David Jacobs told the 'Wall Street Journal' in 1989, "There was never anything bigger-than-life about 'Knots (Landing)'. When you watch 'Dallas', you're watching them. We thought it might be satisfying for the audience to see people as rich as this as miserable as this. When you watch 'Knots', you're watching us." Karen Heller of 'Democrat and Chronicle' added, "The rich and the powerful have always been popular in literature.

"With television, as with movies, it just took some time for the medium to catch up. Shows about the working and middle classes were highly popular in television's early years ('The Honeymooners', 'Father Knows Best') just as early silent movies were more attuned to their audiences." Clinical psychologist Dr. R. David Kissinger believed, "People are fascinated with other people. These soaps mirror real life situations. It's like eavesdropping.

"People do seem to be interested in sex and sexual relationships and with who's seducing whom. People are pretty naturally curious about people and how they live their lives. And it's safe to be involved with the Ewing family." Social worker Robert E. Stone remarked, "I think there's some attraction in being able to look in on the details of another person's life."

Karen Heller noted, "Soaps don't do well in rerun, partly because they have already been seen by faithful viewers, partly because – unlike sitcoms and other dramas – episodes of soaps must be seen in proper order to be easily understood." 'Knots Landing' drew the biggest audience in the 1984-85 season, finishing the year end ranked 9th with 20.0 ratings points.

CBS immediately commissioned for next season's episodes. Harvey Shephard of CBS explained, "First of all, they're ('Knots Landing', 'Falcon Crest' and 'Dallas') all in the Top 10 and we see no threat to that status on the horizon. Secondly, renewing these serials early gives the producers of each show a chance to plan their long-term story lines, as well as their season-ending cliffhangers. It's rare to have that sort of luxury, but with these 3 shows being so popular, we can plan more than a year in advance."

However Harvey Shephard also cautioned, "Every television show reaches a point where it experiences audience decline, usually after 5 or 7 years. When a show with key individuals has been on for so many years, you sort of run into dry spells as far as storytelling avenues are concerned. But the shows still do very well (at the time). 'Knots Landing' consistently wins its time period; I think it's the only one that hasn't experienced an audience decline. I think too much has been made of the erosion. The soaps do play strongly to women – particularly those over, say, 35."

Joel Segal of Ted Bates Advertising observed 'Knots Landing' was ranked the 5th most favorite show on television among women 18 to 49 years old in 1985. Mike White of Needham Harper Worldwide, Inc. advertising agency argued, "There's probably nothing surprising about the ratings trend. Virtually everything comes and goes – comedies, Westerns. We use up television programs so fast.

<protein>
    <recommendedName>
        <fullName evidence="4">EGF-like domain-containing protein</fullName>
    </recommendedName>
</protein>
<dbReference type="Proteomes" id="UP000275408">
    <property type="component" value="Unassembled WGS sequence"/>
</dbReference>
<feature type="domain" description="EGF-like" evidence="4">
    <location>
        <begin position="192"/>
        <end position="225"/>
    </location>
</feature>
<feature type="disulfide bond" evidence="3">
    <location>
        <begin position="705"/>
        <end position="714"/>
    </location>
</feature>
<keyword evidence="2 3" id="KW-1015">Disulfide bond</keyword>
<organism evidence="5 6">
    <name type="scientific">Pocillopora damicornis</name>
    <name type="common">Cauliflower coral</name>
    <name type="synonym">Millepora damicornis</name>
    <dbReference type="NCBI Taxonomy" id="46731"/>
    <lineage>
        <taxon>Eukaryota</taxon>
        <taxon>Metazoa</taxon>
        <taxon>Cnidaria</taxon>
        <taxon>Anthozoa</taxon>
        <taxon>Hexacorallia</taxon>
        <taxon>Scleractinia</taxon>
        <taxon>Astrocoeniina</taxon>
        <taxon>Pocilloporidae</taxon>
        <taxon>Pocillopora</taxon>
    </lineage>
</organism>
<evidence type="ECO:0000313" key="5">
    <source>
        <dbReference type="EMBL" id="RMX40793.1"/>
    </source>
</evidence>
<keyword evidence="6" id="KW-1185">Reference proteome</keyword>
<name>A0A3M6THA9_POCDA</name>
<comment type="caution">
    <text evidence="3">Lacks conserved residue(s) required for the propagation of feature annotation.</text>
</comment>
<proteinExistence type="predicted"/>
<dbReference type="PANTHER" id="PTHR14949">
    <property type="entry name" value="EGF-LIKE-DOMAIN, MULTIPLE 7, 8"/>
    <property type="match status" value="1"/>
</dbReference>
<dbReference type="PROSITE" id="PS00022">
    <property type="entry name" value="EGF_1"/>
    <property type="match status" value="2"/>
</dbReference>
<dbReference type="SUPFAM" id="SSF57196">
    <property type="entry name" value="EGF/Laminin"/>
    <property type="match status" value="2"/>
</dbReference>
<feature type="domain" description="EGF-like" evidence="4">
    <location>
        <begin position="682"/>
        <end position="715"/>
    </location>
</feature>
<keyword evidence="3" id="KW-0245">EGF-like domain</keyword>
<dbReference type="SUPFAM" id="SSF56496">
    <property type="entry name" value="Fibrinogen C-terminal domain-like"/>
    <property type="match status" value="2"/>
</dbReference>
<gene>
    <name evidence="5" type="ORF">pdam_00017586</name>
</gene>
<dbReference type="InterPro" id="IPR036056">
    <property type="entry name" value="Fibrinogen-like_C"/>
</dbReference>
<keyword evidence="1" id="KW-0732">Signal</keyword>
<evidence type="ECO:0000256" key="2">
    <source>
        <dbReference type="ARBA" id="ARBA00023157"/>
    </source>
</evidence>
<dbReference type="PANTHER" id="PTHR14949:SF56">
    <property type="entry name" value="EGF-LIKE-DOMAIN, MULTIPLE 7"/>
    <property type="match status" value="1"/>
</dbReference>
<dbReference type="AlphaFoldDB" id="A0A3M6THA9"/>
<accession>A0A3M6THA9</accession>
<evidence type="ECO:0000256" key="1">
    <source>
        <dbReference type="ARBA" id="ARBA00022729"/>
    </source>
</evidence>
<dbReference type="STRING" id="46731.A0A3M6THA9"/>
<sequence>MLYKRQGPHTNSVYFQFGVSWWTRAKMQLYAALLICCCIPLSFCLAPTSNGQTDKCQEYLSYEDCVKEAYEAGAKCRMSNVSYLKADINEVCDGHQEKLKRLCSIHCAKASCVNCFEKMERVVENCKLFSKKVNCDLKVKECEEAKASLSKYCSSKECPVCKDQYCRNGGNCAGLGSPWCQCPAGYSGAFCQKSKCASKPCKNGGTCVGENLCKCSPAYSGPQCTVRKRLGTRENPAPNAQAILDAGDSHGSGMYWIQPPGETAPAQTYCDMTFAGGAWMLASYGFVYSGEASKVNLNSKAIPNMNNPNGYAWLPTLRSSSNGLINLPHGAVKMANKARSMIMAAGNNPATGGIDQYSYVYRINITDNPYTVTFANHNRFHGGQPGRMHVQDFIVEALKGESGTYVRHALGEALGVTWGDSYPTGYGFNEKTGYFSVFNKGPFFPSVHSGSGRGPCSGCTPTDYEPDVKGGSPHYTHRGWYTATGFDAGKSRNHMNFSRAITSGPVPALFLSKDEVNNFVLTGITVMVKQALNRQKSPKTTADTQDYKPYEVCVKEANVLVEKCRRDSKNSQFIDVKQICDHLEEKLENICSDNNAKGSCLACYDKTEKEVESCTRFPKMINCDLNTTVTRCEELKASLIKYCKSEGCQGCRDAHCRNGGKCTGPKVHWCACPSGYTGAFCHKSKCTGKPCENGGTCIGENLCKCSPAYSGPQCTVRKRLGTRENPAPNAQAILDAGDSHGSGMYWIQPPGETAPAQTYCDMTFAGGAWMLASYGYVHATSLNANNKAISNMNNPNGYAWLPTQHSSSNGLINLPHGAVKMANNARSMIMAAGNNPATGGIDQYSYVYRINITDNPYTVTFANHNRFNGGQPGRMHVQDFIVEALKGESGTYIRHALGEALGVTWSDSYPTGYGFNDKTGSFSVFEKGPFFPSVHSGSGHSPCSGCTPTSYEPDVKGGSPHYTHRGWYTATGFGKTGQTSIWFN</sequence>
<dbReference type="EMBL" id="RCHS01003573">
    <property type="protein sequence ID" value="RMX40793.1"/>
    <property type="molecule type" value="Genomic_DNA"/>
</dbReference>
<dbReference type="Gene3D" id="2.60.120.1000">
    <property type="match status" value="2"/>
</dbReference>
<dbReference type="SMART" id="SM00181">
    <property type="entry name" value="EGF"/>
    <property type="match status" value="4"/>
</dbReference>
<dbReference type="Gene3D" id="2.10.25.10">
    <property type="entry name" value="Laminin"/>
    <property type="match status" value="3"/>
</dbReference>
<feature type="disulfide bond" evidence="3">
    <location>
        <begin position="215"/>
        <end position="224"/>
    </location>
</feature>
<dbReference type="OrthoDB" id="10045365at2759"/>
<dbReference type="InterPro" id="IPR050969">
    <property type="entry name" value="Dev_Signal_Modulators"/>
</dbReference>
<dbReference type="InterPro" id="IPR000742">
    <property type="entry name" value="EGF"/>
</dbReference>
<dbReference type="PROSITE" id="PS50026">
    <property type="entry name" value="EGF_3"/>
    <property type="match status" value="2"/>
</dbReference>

"With the soaps, you probably get tired of watching the same casts of characters going through basically the same kinds of problems. Or maybe it's the whole titillation thing, which was one of the reasons for their success. Titillation that is continual isn't titillating anymore; it's boring. These shows also lose their believability. They get more and more bizarre, and after a while you say, 'I don’t need this.' One economic factor is that the soaps don't do well in repeat episodes. That's what keeps them from proliferating, because they're basically one-shots."

Earl Hamner begged to differ, "I can only speak for 'Falcon Crest', but I do not think its (soap operas) death is imminent. We have been told to go ahead with the 'bible' for next season (1986-87) and to start setting directors, which is a healthy sign of life. In 'Miami Vice', we're up against the steamroller of all time, yet we've been able to maintain a very decent audience. We still get 30, 33 shares, which is damn good.

"In general, we are also kind of tied to the apron strings of 'Dallas', because we inherit the audience from their time slot. But when you spot the ratings going down, you examine it and see what you can do. For instance, later this month (March 1986) we'll be introducing a new character, which I think will raise the temperature a bit: The daughter of Chao Li, the major domo at Falcon Crest, who arrives from Communist China and gets involved in an uncharacteristically uncomplicated love story.

"Then, too, since we have superb actors, we can more fully explore their characters' emotions. Now, most of the time, I will admit, we explore them on the bed, but our shows aren't totally written from the groin." David Poltrack discovered, "There's a fairly substantial hard-core audience for these shows as long as the plots and characters are kept fresh. One of our (CBS) strongest points is serial drama and our 3 series rank among the highest shows in television in terms of week-in and week-out loyalty. Another misconception is that the NBC audience is more affluent. We are the leaders in adult households $40,000 plus … And we would argue that income is a better indication of product consumption than age."

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